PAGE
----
New Jersey tops the nation for rules in place designed to keep student-athletes safe during their high school years on the court and field.

In updated rankings from the Korey Stringer Institute, named after a professional football player who passed away in 2001 from exertional heat stroke, the Garden State moved out of fourth place and grabbed the top spot from North Carolina for the implementation of health and safety policies that can help prevent sudden death and catastrophic injury among secondary school athletes.

"I think it's more important that we're just accomplishing the right thing — doing what's best and the safest for our student-athletes," Jack Kripsak, chairman of the New Jersey State Interscholastic Athletic Association's medical advisory board, said of the state's No.1 ranking.

The institute's rubric is based on policies that were mandated and in place for the 2017-2018 academic year. Researchers gathered policies from each state's public high school athletic association and Department of Education, along with enacted legislation.

"Sometimes there are legal restraints that don't allow states to progress," Kripsak said.

The Garden State scored 79.03 out of 100 points across five sections pertaining to sudden cardiac arrest, traumatic head injuries, exertional heat stroke, appropriate medical coverage and emergency preparedness.

As the new national leader, the Garden State's most recent mandates include tighter regulation of off-season strength and conditioning sessions, as well as cold water immersion tubs at all high school practices and games. The state also took on a "cool first, transport second" policy for potential heat stroke victims, which is said to dramatically improve a person's chances of survival.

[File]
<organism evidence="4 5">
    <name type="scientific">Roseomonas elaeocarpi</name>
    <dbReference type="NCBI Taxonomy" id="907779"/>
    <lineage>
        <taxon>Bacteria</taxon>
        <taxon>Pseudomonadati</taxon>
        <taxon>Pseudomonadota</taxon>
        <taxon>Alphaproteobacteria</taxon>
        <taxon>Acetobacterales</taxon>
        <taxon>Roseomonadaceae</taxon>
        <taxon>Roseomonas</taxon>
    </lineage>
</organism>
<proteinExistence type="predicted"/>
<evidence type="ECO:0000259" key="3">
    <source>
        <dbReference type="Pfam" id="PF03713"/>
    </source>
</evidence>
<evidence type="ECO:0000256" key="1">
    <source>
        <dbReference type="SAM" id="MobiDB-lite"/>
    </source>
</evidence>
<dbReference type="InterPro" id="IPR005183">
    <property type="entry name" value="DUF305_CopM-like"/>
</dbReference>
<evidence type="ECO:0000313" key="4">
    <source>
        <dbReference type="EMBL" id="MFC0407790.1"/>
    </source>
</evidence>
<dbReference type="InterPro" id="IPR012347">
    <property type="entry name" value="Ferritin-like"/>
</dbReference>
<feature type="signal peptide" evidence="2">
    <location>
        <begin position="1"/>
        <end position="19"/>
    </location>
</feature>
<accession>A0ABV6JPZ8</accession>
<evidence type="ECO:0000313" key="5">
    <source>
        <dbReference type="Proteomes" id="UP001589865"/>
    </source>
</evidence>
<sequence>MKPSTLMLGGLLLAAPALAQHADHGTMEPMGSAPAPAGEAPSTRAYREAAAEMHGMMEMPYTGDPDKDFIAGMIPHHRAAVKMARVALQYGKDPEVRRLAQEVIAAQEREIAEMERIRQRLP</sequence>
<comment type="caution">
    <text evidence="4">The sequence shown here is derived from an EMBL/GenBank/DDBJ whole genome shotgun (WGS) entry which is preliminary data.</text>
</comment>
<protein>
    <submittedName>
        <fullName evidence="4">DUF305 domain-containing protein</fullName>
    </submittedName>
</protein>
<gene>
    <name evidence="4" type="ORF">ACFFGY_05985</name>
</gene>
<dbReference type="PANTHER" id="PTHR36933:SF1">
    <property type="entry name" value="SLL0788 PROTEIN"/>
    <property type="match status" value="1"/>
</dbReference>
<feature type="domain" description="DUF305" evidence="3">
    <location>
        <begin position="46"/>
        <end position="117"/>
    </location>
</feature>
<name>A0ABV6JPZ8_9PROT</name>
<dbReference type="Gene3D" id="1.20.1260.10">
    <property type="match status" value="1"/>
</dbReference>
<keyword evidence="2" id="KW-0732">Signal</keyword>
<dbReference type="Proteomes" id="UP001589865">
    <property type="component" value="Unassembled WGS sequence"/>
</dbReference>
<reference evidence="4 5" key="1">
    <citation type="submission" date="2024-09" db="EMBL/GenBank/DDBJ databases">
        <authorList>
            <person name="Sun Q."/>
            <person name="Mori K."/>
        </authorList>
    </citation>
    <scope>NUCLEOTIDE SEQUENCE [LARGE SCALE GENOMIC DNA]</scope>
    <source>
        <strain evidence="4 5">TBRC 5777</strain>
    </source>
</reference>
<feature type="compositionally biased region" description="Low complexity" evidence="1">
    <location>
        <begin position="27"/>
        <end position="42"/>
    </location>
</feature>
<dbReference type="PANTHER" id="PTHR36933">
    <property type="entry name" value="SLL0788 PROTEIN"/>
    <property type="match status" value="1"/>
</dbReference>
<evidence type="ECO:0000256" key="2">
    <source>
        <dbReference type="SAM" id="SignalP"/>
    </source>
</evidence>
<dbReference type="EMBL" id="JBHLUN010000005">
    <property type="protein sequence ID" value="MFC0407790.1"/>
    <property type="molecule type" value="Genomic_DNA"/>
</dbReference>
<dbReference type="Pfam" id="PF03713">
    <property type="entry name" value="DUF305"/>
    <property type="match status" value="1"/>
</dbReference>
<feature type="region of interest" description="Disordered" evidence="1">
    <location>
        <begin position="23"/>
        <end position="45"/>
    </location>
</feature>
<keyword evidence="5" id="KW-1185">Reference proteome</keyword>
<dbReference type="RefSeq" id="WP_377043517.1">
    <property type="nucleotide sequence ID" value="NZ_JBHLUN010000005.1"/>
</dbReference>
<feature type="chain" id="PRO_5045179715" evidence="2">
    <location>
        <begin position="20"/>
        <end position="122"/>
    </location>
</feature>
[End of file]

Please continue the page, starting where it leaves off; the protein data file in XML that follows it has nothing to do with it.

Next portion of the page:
New Jersey also has updated guidelines on when athletes can return to play following a concussion.

In the area of heat acclimatization, New Jersey prohibits double-practice sessions on the first five days of practice, the report notes. Afterwards, a double-practice day must be following by a single-practice day.

The state missed out on points for failing to base its heat policy off a WetBulb Globe Temperature tool, which is considered the optimal device for measuring heat stress in direct sunlight.

Under legislation introduced by state Sen. Patrick Diegnan in April, NJSIAA-member school districts would be required to purchase a WGBT tool.

"Based off a huge chart that's now on our website, you can tell whether it's safe to practice, or whether you have to move practice to a different location, or create more water breaks," Kripsak said.

The state scored a perfect score for policies in place that address sudden cardiac arrest.

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